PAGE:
Video_2_Catecholamine-Induced Secondary Takotsubo Syndrome in Children With Severe Enterovirus 71 Infection and Acute Heart Failure: A 20-year Experience of a Single Institute.MOV
Background: Acute heart failure (AHF) is the major cause of death in children with severe enterovirus 71 (EV71) infection. This study aimed to report our clinical experience with EV71-related AHF, as well as to discuss its pathogenesis and relationship to Takotsubo syndrome (TTS).
Methods: A total 27 children with EV71-related AHF between 1998 and 2018 were studied. The TTS diagnosis was based on the International Takotsubo Diagnostic Criteria.
Results: Acute heart failure-related early death occurred in 10 (37%) of the patients. Sinus tachycardia, systemic hypertension, and pulmonary edema in 100, 85, and 81% of the patients, respectively, preceded AHF. Cardiac biomarkers were significantly increased in most patients. The main echocardiographic findings included transient and reversible left ventricular (LV) regional wall motion abnormality (RWMA) with apical ballooning. High concentrations of catecholamines either preceded or coexisted with AHF. Myocardial pathology revealed no evidence of myocarditis, which was consistent with catecholamine-induced cardiotoxic damage. Patients with EV71-related AHF who had received close monitoring of their cardiac function, along with early intervention involving extracorporeal life support (ECLS), had a higher survival rate (82 vs. 30%, p = 0.013) and better neurological outcomes (59 vs. 0%, p = 0.003).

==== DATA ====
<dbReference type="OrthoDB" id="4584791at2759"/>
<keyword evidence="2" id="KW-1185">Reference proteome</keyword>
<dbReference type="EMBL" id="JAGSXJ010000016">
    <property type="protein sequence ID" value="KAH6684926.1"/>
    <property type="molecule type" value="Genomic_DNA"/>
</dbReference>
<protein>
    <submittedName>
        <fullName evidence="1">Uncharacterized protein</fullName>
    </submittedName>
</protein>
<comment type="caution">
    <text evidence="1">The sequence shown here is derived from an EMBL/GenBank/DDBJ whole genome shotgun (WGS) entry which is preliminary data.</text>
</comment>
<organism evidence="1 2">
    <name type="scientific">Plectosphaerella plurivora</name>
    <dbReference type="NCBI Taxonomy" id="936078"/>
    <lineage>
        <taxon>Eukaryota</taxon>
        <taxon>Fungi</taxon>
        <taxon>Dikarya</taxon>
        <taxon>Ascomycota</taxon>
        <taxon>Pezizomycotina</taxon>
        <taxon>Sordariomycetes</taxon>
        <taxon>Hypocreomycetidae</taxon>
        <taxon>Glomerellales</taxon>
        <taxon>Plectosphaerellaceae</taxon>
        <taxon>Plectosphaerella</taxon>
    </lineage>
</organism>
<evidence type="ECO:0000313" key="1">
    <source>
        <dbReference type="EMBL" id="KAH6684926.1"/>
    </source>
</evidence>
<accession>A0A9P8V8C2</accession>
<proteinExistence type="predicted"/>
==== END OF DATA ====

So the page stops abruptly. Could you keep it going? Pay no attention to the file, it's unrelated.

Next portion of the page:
Conclusion: EV 71-related AHF was preceded by brain stem encephalitis-related hypercatecholaminemia, which resulted in a high mortality rate. Careful monitoring is merited so that any life-threatening cardiogenic shock may be appropriately treated. In view of the similarities in their clinical manifestations, natural course direction, pathological findings, and possible mechanisms, TTS and EV71-related AHF may represent the same syndrome. Therefore, we suggest that EV71-related AHF could constitute a direct causal link to catecholamine-induced secondary TTS.